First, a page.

- Get medical treatment right away if you think you, your pet, or your livestock might have been poisoned by toxins.
Which toxins come from cyanobacteria?
The toxins and other bioactive compounds produced by cyanobacteria are a diverse group of chemical substances that are categorized by their specific toxic effects:
- Neurotoxins affect the nervous system.
- Hepatotoxins affect the liver.
- Tumor promoters are chemicals that can increase tumor growth with chronic exposure.
- Lipopolysaccharides are chemicals that can affect the gastrointestinal and immune system.
At what levels do cyanobacteria and their toxins become dangerous?
Several countries established regulations and guidelines for cyanobacteria in water. It is important to note that different thresholds are set drinking water and recreational waters. Most countries use the guidelines by the World Health Organization, like Switzerland. In these guidelines, the focus lies on cyanobacterial cell counts and cyanobacterial toxin concentrations. In freshwaters, the toxin that is being properly assessed, is from the groups of microcystins (i.e., microcystin-LR produced e.g. by Microcystis aeruginosa and the Burgundy blood bacteria Planktothrix rubescens), since they are the most common and studied. The concentration of microcystins is therefore used in many countries to assess bathing water quality. Microcystins belong to the hepatotoxins. It is also suspected that they are neurotoxic.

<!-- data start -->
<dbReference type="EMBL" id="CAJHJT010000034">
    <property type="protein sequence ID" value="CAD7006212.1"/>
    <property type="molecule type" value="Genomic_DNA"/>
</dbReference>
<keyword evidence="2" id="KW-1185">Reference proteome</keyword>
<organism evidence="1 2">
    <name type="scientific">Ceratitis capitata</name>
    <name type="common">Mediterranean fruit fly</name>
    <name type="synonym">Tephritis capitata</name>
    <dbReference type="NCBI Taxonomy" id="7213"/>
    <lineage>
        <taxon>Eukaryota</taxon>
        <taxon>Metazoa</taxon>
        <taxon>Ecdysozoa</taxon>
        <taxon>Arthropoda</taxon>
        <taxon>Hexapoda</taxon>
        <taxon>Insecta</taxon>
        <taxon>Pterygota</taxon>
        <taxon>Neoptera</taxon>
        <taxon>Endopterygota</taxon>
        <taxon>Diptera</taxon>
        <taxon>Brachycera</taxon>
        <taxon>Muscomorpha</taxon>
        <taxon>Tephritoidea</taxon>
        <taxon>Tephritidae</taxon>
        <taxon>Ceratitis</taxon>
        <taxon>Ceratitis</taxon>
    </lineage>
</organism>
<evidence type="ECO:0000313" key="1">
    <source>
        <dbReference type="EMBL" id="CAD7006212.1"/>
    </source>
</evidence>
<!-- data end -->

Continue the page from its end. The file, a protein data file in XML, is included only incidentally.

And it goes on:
The WHO classifies in their guidelines for safe recreational water environments three categories of risk with increasing levels of cyanobacterial cell concentrations (cells per mL water) and health risks.
20 000 cells/mL
skin irritation, gastrointestinal illness
100 000 cells/mL
+ potential long term illness
Scum, 10-100 million cells
+ acute poisonings
Some countries also suggest limits of the toxin microcystin-LR in addition to cell counts, for example Germany and France sets limits of >10 µg/L and 25µg/L, respectively, for a moderate to high risk (equivalent to >100 000 cyanobacterial cells/mL).